Table of Content
- Step 1 : Keep your images “web friendly”
- Step 2 : Don’t use images larger than they need to be
- Step 3 : Images will always scale based on the “Layers Grid Size” ratio
- Step 4 : Use the file size optimizer
Very large image = large file size = long loading times. Keep your images “web friendly”.
This means images that are below 1920×1200 in size, and use Photoshop’s “Save for Web” option to reduce file size as much as possible without sacrificing image quality.
Don’t use images larger than they need to be.
If the Slider is placed inside a boxed container within your site, and the Slider’s width never increases larger than 1200px, your image’s original width should be no larger than 1200px.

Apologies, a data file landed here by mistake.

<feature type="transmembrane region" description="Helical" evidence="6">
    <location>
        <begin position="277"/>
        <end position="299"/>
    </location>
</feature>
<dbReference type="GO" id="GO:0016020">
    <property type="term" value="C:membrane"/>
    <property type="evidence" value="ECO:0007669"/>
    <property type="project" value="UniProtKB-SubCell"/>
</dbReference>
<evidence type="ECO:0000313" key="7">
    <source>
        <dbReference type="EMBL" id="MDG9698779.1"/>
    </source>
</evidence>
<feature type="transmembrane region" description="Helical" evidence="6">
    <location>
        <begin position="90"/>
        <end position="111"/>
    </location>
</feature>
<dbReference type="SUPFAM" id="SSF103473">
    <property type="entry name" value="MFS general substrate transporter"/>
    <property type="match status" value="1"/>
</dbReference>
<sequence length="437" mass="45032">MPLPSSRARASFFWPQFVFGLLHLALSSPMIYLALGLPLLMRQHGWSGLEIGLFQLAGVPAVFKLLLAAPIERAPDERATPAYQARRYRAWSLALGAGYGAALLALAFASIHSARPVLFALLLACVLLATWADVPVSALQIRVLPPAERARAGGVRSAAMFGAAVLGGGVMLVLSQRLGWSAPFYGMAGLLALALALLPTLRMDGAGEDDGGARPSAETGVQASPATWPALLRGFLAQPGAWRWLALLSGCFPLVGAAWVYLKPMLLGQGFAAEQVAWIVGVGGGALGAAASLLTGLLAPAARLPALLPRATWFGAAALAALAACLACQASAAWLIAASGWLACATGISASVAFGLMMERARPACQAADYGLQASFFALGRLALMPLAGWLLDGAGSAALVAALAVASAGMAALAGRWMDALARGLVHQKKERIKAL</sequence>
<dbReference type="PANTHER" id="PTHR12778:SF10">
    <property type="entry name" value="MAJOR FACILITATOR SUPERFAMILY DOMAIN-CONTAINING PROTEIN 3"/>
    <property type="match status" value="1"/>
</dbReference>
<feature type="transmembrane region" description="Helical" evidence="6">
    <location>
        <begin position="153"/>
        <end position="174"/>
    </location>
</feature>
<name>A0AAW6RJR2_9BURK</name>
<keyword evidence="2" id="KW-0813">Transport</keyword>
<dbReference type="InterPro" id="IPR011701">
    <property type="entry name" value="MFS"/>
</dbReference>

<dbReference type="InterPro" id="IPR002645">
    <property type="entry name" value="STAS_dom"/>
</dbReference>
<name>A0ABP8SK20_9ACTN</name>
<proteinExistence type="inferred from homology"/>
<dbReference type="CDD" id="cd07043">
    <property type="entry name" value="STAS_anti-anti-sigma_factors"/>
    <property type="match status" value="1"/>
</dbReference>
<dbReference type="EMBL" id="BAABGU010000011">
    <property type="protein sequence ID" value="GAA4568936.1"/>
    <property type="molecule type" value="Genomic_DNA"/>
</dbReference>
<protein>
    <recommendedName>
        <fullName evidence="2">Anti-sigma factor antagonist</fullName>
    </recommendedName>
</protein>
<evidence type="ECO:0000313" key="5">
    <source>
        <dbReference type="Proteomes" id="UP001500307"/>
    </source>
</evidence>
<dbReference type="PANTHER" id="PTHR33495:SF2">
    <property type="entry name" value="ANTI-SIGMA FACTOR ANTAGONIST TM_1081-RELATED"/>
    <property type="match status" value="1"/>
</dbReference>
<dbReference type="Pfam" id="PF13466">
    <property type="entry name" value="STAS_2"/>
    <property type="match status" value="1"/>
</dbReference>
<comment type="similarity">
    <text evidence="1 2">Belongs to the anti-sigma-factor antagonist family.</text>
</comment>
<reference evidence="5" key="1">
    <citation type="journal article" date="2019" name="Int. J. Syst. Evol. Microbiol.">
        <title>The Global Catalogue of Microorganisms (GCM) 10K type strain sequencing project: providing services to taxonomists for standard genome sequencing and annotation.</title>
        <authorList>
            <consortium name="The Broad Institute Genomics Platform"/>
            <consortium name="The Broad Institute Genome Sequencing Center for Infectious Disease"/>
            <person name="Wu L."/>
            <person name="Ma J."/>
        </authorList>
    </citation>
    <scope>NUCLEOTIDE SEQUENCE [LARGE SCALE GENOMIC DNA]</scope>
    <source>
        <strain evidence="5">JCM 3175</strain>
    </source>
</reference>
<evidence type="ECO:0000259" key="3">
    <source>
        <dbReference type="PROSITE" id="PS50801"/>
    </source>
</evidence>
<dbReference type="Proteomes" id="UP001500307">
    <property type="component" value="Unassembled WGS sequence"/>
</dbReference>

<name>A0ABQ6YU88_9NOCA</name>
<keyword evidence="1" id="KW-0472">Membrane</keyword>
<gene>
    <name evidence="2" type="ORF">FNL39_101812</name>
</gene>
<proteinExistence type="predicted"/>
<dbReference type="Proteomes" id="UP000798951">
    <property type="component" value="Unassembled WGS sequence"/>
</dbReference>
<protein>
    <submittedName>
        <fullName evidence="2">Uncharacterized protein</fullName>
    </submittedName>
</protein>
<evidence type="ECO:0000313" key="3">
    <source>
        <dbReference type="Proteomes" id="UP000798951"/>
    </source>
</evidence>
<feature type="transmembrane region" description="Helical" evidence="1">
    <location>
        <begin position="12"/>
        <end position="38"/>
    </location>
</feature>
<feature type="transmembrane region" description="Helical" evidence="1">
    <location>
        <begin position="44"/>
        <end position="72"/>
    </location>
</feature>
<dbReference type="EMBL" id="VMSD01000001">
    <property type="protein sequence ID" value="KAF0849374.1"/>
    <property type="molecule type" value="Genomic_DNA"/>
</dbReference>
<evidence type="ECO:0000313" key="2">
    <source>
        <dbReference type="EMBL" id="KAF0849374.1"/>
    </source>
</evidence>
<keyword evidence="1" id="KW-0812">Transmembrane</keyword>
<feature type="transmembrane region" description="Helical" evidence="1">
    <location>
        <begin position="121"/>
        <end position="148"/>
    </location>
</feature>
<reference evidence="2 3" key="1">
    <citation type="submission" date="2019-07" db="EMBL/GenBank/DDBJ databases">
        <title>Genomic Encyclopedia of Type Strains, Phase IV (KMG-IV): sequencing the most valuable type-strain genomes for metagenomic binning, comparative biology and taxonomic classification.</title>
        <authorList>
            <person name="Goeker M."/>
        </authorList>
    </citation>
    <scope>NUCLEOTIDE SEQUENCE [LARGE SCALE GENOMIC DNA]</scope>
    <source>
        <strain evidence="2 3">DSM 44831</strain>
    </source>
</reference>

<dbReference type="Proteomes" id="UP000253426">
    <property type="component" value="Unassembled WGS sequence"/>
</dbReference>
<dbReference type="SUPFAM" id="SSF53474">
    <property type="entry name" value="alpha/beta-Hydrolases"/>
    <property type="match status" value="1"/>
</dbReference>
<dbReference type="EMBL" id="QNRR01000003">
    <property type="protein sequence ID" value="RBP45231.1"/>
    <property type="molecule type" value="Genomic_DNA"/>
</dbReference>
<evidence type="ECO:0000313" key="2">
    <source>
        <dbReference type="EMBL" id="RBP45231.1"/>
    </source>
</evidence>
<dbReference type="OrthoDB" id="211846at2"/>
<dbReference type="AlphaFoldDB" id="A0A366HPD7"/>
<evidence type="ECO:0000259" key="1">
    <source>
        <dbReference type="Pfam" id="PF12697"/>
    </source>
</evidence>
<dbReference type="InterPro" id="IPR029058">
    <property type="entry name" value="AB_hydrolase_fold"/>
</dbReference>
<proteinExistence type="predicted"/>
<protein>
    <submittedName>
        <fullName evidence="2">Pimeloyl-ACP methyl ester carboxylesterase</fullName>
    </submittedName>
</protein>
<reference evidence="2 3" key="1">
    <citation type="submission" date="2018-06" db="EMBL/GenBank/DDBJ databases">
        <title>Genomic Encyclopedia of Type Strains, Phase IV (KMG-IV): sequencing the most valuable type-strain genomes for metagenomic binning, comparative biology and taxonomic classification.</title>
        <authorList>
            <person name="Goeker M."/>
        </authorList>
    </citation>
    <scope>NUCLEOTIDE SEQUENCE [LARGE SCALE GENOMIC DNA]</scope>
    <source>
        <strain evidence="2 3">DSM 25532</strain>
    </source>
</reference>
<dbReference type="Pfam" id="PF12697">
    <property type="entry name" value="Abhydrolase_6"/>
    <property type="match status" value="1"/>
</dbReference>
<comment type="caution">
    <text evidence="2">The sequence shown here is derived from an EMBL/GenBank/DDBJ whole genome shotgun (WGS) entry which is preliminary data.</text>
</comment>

Images will always scale based on the slider’s “Layers Grid Size” ratio.
If our slider will never scale past 1200px, as shown in #2 above, here’s the mathematical equation for how images will be resized:
Image Width = Slider Width
Image Height = Grid Height * (Slider Width / Grid Width)
Based on the above equation, if your slider’s actual width is 1200px (the width of the slider when displayed on your web page), with an image size of 1000×500, and a “Layer Grid Size” of 1000×500, the image would be resized to 1200×600.
A common question once images are resized is: “Why are my images being cropped and some portions of the image can’t be seen?” The answer is based on the math equation above. Unless the image’s original size is equal the the slider’s “Layers Grid Size”, the image will need to be stretched and cropped. To avoid this, set your slider’s “Layers Grid Size” to equal the exact size of your image’s original size.
Use our file size optimizer to help you with the steps before and optimize embedded media files and to get a general overview about loaded filesizes.